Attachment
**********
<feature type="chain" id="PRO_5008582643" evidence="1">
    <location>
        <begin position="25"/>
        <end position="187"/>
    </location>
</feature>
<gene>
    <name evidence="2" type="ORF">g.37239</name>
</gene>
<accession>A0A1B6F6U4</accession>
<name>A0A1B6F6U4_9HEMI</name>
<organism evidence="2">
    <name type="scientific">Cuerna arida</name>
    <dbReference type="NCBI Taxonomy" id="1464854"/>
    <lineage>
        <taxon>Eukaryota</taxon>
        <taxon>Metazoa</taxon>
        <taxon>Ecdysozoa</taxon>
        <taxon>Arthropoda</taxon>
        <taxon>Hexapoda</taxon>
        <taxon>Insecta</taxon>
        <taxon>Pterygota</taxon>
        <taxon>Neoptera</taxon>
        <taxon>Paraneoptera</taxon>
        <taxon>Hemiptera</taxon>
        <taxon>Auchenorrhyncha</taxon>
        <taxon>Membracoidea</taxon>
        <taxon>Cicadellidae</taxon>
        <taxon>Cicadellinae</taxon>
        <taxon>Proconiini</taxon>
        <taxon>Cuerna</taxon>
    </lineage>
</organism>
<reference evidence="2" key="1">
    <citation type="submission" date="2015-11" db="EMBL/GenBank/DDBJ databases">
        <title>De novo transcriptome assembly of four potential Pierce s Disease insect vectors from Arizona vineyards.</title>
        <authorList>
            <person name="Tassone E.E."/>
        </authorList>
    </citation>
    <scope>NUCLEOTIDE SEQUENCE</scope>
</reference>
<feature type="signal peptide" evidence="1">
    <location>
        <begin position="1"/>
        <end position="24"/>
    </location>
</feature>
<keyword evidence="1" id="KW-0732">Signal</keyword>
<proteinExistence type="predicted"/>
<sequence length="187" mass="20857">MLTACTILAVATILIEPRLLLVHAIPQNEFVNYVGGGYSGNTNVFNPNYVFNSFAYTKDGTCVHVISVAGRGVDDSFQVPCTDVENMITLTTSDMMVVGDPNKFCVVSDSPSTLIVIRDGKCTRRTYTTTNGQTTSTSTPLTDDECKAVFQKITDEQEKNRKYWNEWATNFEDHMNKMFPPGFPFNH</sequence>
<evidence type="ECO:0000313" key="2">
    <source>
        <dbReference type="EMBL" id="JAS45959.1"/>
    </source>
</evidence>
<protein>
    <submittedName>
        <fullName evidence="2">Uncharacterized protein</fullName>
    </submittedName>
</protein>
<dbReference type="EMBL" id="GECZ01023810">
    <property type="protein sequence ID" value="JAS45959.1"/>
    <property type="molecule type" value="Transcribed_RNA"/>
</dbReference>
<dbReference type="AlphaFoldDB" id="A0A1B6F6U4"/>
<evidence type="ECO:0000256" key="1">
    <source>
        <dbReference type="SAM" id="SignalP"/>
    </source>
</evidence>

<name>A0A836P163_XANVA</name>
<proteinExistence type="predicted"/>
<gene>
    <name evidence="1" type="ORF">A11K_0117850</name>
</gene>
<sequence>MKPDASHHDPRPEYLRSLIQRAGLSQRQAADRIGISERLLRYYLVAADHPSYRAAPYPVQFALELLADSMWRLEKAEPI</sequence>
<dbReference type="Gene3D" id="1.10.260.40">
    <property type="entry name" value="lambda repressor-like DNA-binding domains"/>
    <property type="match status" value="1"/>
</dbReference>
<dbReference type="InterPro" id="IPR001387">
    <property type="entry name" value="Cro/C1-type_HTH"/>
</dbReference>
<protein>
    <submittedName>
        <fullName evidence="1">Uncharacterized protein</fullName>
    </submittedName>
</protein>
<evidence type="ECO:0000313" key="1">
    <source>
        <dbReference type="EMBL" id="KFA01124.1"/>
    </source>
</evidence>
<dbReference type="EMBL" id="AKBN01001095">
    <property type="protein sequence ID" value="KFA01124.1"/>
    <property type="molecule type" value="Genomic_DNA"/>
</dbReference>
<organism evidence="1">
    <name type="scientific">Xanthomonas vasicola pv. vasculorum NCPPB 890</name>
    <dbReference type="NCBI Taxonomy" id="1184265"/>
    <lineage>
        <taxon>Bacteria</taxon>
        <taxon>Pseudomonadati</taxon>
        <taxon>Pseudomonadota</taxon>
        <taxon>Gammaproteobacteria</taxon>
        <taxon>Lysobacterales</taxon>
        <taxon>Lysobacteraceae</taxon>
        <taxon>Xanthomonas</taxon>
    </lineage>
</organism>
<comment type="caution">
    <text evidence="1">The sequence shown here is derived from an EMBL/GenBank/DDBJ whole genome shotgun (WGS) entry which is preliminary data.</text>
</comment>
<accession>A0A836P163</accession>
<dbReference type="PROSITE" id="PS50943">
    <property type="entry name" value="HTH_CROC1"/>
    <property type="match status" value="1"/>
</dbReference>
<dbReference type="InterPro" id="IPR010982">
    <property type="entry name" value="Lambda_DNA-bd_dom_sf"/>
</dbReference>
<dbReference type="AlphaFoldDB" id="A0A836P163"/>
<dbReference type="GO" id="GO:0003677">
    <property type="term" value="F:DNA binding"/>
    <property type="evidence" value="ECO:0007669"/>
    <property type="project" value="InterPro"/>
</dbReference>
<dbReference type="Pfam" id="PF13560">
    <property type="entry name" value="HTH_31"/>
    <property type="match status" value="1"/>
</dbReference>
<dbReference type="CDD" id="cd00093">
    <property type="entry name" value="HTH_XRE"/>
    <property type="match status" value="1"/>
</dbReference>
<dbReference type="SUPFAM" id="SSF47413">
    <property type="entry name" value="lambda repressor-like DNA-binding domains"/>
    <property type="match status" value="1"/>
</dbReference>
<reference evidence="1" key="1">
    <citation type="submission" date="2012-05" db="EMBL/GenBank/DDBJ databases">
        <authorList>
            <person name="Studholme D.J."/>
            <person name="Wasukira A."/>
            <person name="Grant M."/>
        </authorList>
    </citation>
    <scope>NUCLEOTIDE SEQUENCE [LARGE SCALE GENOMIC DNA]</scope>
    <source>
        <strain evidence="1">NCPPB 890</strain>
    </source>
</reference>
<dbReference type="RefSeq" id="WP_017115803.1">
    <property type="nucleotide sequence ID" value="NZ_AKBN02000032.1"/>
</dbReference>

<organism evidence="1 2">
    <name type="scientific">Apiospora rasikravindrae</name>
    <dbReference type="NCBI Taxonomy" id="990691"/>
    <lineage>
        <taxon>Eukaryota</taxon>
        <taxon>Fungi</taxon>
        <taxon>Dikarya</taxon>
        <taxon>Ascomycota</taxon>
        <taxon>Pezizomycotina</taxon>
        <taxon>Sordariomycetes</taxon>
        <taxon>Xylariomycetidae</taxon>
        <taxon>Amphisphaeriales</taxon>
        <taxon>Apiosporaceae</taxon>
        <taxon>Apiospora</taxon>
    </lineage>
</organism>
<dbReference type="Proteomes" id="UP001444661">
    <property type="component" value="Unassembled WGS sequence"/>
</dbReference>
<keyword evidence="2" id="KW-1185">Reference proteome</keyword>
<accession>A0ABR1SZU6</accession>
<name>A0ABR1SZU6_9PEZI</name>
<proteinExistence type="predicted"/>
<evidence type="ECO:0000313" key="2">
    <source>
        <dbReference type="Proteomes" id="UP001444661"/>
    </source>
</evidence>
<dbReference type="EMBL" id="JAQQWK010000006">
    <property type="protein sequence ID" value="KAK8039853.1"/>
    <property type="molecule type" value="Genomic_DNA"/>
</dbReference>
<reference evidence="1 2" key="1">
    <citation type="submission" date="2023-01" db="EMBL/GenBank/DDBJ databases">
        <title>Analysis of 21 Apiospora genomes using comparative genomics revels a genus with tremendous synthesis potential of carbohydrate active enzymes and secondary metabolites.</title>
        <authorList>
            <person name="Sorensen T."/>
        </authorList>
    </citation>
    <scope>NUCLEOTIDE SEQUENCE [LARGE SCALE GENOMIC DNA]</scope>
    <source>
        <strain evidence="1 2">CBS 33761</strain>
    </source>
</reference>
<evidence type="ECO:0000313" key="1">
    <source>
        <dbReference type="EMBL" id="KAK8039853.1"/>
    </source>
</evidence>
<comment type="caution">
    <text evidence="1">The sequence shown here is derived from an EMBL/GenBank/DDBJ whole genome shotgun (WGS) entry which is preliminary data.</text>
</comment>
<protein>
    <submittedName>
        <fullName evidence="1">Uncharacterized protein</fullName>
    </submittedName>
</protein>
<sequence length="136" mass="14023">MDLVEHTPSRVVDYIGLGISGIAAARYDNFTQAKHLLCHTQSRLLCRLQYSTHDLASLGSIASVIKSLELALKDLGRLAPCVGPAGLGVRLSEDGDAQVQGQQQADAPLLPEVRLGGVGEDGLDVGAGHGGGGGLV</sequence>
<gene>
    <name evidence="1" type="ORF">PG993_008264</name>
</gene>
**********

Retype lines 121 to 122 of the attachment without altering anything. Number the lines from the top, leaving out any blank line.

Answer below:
    <property type="entry name" value="Lambda_DNA-bd_dom_sf"/>
</dbReference>